“I’m out of here,” she said, turning to gather a few personal belongings so they could spend the night at a relative’s house.

The next day they found their basement was covered in four feet of mud that had destroyed a furnace, two refrigerators stocked with food, an oil tank and a water heater.

On Aug. 16, the federal government formally declared the June 29 to July 1 flooding a federal disaster for seven Vermont counties, including Orange and Windsor, which triggers partial reimbursement for public property damage, and the possibility of some aid to private property owners, in local communities.

The storms wreaked widespread havoc throughout the Upper Valley, with some of the hardest hit towns including Orford, which reported more than $4 million in damages and the loss of miles of roads; Lyme, which estimated $6 million; and Thetford, which reported about $1 million and damage to 75 percent of its roadways.

Between 2011’s Tropical Storm Irene, and this year’s disastrous thunderstorms, Upper Valley residents are developing an ever-keener sense of what it means to live in a flood plain.

Kevin Geiger, a planner with the Two Rivers-Ottauquechee Regional Commission who specializes in regulating flood plain development, has some bad news for flood plain dwellers.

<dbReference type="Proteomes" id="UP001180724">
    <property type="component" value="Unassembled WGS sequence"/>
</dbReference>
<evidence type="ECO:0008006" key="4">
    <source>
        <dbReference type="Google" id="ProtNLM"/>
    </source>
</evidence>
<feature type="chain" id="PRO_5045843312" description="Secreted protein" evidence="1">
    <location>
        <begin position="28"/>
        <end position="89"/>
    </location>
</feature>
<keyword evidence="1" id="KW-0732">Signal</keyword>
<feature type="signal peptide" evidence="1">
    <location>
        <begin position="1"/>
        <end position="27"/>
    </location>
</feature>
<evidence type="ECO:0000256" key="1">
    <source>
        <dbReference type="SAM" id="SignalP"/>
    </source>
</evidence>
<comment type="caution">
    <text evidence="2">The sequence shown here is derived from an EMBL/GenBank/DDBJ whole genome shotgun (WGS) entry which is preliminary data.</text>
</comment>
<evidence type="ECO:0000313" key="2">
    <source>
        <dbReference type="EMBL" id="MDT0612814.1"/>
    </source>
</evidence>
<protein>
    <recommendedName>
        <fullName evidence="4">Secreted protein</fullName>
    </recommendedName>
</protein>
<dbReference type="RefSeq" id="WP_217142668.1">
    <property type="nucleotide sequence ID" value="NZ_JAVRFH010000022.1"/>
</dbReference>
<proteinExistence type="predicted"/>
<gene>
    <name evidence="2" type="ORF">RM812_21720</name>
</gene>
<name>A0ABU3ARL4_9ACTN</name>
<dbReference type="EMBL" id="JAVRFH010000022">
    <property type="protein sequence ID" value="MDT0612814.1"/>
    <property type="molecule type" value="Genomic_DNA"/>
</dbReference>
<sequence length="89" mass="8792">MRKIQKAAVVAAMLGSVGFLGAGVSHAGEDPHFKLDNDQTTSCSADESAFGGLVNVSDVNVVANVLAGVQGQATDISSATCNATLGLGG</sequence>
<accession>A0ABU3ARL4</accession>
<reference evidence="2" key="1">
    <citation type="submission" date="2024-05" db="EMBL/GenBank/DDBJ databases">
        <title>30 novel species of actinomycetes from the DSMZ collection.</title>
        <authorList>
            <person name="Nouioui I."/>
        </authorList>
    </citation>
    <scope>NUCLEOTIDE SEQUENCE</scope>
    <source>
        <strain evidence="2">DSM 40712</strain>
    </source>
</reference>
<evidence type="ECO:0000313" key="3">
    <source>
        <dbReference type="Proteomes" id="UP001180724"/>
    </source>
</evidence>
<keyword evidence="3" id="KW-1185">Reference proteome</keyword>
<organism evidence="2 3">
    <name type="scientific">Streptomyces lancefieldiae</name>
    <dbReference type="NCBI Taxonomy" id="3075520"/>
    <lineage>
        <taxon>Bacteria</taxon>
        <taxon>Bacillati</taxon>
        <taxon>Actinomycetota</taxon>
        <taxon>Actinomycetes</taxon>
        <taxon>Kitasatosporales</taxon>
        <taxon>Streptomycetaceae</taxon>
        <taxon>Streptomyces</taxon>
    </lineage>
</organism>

“Irene wasn’t the movie,” he said. “It was the trailer.”

A flood, drought, or other federally recognized disaster has happened in Vermont every year since 2000, and climate change scientists predict floods will become increasingly common in the coming decades. Those predictions have federal and local governments slowly ratcheting up the pressure for property owners to abandon their riverbank domiciles and businesses — but that approach is expensive, and not all of those property owners want to leave.

The Parkers, for example, say they have no plans to retreat to higher ground.

“He’s 85. I’m 83,” Margaret Parker said. “What the hell? We’ll stay.”

The New Luxury

It’s not impossible to live in a flood plain. But it is expensive.

FEMA estimates 10 million households, and about $900 billion in property, is located in flood plains along the oceans and 3.5 million miles of rivers and streams.

In a larger sense, the homes and businesses of Hartford Village that can be seen along the river today are the last vestiges of a community that was already largely wiped out by floods — Hartford’s Master Plan notes that “several fires and floods around the turn of the century crippled Hartford’s commercial sector to the extent that it never fully recovered.”

Decades later, the November 1927 flood destroyed another series of structures, including a former schoolhouse that had been converted into the original West Hartford Library (the library was wiped out again during Irene). As extreme weather events continue to pound the country, it’s triggered a raging national discussion over how to deal with the problem — and who should pay for it.